Interpretations of Gravity Anomalies in Terms of Shape Size and Depth


Interpretations of Gravity Anomalies in Terms of Shape Size and Depth

Preparation of Gravity Anomaly Maps
and their Interpretations in terms of Shape, Size and Depth

The Bouguer anomaly map is computed from a free-air anomaly map by computationally removing from it the attraction of the terrain (the Bouguer reduction). The equation for the simple Bouguer reduction is δG_f = 2Hρπγ, where H is the thickness of the plate, γ is the constant of gravitation and ρ is the density of the material.

In case the terrain is approximated by a flat plate of thickness H, the height of the gravity measurement location above sea level, we speak of a simple Bouguer reduction. In case the terrain attraction is removed precisely, we speak of a refined Bouguer reduction. The difference between these two maps is the differential gravitational effect due to unevenness of the terrain (called the terrain effect). This is always negative.

The Bouguer anomalies are usually negative in mountains because of isostasy, since the density of mountain ‘roots’ is lower, compared with the surrounding mantle. Typical anomalies beneath the Himalaya are 100-150 milligals.

Anomalies of local extent are used in applied geophysics: if they are positive, this may indicate metallic ores. At scales between entire mountain ranges and ore bodies, Bouguer anomalies may indicate rock types. For example, the continuation of two ENE-WSW trending anomalies seen north of the Narmada-Son Lineament may be due to the extension of the Bundelkhand Craton beneath the alluvials in a ENE direction.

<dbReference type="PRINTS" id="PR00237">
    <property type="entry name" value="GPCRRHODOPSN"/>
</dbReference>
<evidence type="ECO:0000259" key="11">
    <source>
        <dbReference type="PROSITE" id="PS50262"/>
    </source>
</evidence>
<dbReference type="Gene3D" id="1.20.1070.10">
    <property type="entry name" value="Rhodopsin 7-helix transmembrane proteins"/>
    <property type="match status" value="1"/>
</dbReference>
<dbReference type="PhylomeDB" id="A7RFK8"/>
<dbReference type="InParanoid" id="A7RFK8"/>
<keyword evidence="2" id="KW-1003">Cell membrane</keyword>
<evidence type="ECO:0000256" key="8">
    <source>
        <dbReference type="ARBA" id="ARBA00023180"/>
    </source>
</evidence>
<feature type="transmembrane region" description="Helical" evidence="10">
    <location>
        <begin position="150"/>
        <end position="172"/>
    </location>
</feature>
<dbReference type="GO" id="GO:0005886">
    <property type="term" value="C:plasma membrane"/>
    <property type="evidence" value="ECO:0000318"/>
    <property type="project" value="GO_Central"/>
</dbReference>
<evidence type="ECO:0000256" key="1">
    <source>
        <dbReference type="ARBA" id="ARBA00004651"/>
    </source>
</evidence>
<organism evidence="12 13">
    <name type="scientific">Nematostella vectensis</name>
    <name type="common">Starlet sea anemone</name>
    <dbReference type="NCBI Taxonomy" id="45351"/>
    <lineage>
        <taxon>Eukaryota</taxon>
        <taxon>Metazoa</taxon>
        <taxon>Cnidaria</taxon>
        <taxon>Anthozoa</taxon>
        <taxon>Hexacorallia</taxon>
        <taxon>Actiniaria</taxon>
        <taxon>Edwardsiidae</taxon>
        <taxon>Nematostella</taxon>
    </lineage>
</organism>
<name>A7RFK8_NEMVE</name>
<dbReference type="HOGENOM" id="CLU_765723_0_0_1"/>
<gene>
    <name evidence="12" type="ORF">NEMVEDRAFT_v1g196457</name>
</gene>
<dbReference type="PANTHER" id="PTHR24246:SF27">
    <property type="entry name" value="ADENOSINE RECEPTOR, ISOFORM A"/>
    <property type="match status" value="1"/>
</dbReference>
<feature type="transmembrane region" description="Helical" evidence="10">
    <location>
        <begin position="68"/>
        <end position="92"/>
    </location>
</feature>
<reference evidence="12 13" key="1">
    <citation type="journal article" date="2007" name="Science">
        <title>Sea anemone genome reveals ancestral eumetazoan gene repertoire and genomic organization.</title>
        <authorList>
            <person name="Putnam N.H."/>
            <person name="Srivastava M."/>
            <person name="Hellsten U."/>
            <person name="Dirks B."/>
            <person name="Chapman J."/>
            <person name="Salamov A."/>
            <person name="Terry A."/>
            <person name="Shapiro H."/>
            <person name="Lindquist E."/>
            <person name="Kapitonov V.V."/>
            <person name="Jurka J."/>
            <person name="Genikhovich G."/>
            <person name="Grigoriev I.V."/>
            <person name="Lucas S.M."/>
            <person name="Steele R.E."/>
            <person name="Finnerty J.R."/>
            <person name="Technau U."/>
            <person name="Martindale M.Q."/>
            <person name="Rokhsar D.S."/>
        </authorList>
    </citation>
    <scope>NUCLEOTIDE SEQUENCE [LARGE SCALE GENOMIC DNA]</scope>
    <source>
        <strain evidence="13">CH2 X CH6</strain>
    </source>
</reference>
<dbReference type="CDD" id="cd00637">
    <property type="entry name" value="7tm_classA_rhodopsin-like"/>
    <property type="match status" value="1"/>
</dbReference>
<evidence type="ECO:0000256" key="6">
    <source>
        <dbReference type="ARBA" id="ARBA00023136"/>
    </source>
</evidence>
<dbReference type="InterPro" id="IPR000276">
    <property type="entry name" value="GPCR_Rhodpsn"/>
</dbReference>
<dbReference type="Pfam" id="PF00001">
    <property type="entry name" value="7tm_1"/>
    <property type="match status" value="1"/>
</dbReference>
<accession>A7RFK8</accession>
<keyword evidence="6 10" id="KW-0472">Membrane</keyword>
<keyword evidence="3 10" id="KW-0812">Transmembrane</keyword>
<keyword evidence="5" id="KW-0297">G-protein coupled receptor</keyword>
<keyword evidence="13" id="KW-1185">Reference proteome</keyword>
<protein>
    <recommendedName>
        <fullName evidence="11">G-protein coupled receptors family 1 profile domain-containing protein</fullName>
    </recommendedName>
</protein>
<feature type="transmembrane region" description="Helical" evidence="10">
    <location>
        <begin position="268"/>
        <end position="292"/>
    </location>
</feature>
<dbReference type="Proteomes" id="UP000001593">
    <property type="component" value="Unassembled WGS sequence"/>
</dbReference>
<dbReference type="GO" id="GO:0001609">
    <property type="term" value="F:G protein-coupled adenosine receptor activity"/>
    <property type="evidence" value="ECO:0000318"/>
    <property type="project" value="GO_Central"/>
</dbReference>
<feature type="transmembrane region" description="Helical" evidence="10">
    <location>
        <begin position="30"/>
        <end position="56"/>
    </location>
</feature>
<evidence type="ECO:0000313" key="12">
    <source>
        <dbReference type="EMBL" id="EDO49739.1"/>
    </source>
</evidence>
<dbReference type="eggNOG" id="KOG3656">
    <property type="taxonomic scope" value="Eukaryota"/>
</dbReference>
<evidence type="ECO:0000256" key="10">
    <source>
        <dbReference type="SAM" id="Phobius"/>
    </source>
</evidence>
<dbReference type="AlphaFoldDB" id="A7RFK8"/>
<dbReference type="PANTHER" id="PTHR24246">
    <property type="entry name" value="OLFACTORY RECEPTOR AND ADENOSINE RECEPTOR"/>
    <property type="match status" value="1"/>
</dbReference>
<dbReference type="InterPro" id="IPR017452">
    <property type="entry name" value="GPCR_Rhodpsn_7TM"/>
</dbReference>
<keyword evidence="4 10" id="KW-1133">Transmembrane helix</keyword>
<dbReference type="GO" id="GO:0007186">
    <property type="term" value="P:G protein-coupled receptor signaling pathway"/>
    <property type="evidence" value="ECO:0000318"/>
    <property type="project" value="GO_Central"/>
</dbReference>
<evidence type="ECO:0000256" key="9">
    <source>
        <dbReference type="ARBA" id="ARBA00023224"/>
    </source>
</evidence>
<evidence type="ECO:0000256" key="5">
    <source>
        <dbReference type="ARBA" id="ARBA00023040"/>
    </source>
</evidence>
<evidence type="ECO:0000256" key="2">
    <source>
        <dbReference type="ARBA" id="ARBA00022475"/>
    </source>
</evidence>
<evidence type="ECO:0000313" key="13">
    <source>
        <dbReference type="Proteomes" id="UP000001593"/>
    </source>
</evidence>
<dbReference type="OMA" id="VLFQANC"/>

Variations in Bouguer anomalies are produced by rock bodies of various shapes and sizes with densities different from the average density of the surroundings.

Causes of anomalies in the crust:


$ boundaries between different rock formations


$ sedimentary basins

$ faults (sometimes)

$ volcanic intrusions

$ volcanic plugs

$ changes in crustal thickness

$ salt domes

$ cavities (near surface - microgravity)

$ many, many other geological formations

1. Sphere

The most simple model to calculate.


$ gz: gravity anomaly caused by the spherical body

$ Density: ρ = ρ1 - ρ0. This is the density contrast between the spherical body and surroundings

$ Radius of sphere: b

$ Depth to centre of sphere, h

$ Distance from point on surface directly above sphere, x

Anomaly caused by buried sphere:

Can be applied to:

$ Volcanic intrusions

$ Salt domes

$ near surface cavities

$ ... basically all situations where a near-spherical shape can be assumed for a geological feature

2. Infinite plate

This is the same model as used in the Bouguer correction, with the anomaly calculated by:

gz = 2πGρz

$ gz gravity anomaly caused by plate

$ ρ: density contrast between plate and surroundings

$ z: thickness of plate

Note that because the plate is infinite, the depth to its top does not affect gz.

This model works surprisingly well for all bodies that are very wide compared to their thickness and depth to their top.

Can be applied to:

$ sedimentary basins

$ almost all flat + wide bodies

$ gives crude results

Regional - residual anomaly separation

Bouguer anomaly maps - the net sum of anomalies caused by all sources underlying the area which the map covers

Total Bouguer anomaly:

$ main trend of gravity field


$ one or several fluctuations from the main trend

Main trend

$ regional anomaly


$ local anomalies

Figure shows example of separation of regional and local gravity


$ local = total - regional

$ regional field: deep sources

$ local field: shallow-local source

Effect of depth of source on anomaly

As the depth to the source gets greater, the more ambiguous the interpretation gets

Any of the three bodies in c) is a potential source for the anomaly


Interpretation of Gravity Anomalies

S. Farooq, Dept of Geology, AMU